Selling a flat - UK filter
June 2, 2022 11:51 AM   Subscribe

Hi AskMe. Another question from me about potentially selling my home. What can I do to ensure the smoothest possible sale? I've been doing some brainstorming.

This isn't the first time I'm selling a home, but it is the first time I would be doing it on my own. I have a couple of main concerns that I would be grateful for your take.

I'm based in the UK.

I'm super early into the process. My main worries are:

1. How to stage my small, clean and neat but cluttered place into something that will look appealing to buyers
2. Managing the period in between closing the sale of this place and the purchase of a new place

Mine is a small one bedroom flat. My understanding from speaking to estate agents in the area is that it's most likely to be bought by a buy to let investor who will do it up and rent it out, rather than someone who wants to live in it. It's certainly too small for a couple, in my opinion.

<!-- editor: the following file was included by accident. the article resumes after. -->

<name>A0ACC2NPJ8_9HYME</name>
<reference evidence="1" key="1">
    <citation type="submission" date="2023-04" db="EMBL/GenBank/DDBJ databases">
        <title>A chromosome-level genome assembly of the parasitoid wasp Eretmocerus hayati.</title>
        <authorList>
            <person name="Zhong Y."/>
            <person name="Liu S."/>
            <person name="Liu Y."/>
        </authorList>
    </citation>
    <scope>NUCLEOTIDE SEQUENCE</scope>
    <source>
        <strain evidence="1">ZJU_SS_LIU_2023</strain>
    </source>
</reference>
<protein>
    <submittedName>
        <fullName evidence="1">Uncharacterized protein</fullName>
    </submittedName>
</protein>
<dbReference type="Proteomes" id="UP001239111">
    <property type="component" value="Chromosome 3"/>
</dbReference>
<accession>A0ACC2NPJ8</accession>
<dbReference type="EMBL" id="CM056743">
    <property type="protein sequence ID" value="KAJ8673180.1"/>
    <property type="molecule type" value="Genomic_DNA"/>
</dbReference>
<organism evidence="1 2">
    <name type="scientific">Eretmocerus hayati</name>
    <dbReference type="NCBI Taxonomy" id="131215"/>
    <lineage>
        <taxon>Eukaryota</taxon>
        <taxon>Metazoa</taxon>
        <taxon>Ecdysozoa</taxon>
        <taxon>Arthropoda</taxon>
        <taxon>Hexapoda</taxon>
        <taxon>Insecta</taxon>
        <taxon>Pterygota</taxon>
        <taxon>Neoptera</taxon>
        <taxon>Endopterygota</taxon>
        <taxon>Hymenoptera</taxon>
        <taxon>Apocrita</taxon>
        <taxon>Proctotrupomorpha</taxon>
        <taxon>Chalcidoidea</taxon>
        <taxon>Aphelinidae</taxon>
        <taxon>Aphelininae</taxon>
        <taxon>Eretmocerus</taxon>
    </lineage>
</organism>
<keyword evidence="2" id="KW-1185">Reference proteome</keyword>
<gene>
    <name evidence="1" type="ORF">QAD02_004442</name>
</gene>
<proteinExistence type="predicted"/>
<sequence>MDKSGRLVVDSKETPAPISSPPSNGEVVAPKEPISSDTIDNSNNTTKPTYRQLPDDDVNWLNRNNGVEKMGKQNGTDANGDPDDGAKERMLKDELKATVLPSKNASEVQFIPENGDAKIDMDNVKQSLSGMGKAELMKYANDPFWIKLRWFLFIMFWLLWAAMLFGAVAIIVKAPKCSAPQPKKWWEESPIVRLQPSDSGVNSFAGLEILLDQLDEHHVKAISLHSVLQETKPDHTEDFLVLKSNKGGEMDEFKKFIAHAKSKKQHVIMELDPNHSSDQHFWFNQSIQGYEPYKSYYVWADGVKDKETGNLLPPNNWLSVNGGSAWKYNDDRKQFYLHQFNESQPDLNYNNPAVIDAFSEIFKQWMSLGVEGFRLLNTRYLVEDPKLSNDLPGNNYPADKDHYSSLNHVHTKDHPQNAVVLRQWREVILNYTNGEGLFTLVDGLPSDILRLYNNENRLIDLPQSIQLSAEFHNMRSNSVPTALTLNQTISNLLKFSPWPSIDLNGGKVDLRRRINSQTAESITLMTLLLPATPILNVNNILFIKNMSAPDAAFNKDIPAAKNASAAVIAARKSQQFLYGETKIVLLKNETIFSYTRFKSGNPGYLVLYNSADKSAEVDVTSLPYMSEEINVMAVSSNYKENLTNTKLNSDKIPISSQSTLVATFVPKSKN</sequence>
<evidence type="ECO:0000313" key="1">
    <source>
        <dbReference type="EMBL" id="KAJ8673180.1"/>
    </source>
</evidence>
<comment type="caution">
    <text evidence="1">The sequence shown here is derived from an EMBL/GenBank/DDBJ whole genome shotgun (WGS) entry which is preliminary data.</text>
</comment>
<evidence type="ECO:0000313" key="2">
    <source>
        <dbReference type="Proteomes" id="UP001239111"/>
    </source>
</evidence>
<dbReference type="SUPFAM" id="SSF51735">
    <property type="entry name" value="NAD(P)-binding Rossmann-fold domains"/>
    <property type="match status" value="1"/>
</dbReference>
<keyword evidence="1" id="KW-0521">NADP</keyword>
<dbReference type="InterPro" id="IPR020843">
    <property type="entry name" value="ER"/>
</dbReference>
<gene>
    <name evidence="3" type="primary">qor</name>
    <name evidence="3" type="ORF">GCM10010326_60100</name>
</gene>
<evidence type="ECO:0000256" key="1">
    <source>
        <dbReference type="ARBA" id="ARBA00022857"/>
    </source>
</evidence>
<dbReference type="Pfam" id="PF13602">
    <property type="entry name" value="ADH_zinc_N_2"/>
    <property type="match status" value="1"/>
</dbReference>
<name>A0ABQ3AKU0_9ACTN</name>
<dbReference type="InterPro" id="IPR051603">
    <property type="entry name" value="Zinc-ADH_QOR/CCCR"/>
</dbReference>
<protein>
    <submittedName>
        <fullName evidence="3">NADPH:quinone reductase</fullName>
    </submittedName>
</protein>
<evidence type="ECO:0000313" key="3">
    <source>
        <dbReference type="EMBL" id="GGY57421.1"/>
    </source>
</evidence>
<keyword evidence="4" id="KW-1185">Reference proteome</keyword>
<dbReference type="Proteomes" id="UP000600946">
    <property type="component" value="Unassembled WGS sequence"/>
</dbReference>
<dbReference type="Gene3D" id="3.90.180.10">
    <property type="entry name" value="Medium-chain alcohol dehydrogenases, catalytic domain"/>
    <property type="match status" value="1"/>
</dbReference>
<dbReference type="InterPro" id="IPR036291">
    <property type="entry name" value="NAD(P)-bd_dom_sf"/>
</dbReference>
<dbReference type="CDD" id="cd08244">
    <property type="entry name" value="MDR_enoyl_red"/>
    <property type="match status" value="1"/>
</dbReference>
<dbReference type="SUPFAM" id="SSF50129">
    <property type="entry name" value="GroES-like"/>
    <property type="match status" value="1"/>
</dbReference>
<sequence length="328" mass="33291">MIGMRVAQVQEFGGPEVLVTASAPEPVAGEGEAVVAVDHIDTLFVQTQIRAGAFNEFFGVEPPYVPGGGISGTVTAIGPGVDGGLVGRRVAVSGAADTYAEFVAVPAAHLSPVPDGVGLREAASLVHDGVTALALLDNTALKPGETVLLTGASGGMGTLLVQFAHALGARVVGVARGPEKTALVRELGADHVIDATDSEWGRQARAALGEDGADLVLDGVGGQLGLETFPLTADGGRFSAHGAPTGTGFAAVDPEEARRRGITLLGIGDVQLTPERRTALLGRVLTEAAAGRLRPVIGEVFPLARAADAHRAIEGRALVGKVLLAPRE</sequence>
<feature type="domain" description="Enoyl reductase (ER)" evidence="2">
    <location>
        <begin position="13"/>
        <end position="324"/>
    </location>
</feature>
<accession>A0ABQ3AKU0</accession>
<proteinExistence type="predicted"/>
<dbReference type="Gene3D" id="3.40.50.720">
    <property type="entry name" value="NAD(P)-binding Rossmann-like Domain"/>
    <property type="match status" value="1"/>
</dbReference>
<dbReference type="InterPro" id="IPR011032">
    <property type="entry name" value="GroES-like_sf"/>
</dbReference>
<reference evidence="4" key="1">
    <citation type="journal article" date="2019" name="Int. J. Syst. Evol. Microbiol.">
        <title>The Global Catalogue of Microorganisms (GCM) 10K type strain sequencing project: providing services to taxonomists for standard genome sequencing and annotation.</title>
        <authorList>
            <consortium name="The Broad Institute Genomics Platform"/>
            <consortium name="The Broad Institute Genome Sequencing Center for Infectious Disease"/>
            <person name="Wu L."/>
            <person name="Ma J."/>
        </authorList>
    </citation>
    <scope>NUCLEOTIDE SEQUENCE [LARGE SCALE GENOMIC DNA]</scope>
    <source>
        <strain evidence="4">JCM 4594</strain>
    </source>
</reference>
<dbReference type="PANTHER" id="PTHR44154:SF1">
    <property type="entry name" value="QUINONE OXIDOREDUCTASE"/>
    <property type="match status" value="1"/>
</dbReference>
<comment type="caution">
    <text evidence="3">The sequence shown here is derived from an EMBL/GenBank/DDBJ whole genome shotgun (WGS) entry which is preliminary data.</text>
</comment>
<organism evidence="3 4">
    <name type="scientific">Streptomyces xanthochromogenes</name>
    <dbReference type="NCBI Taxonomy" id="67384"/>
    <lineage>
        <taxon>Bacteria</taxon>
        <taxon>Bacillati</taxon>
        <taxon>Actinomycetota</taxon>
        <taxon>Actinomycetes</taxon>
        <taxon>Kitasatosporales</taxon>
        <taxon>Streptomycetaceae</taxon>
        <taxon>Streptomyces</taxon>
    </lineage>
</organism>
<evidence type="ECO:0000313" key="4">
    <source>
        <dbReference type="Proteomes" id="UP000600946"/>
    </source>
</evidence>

So my first question is that, given that my flat is most likely to be bought by an investor, how much work should I put into doing the place up? My flat has not given me any major problems since moving in, but it is certainly a little tired with lots of room for cosmetic upgrades - old leaks that have dried up and discoloured, patches of damp etc. I have a lot of stuff - one of the reasons I'd like to move is that my life doesn't really fit into my flat anymore, especially now that I'm working from home and my home needs to be an office as well. I'm considering putting a chunk of clothes, books and other things I won't need immediately into storage now to make the place look a little less cluttered. I'm planning to get the place repainted. A lot of tips on staging your home for a sale seems more applicable to people selling family homes, 'help your buyers imagine their life there'. I don't want to throw too much money at this. What else should I do?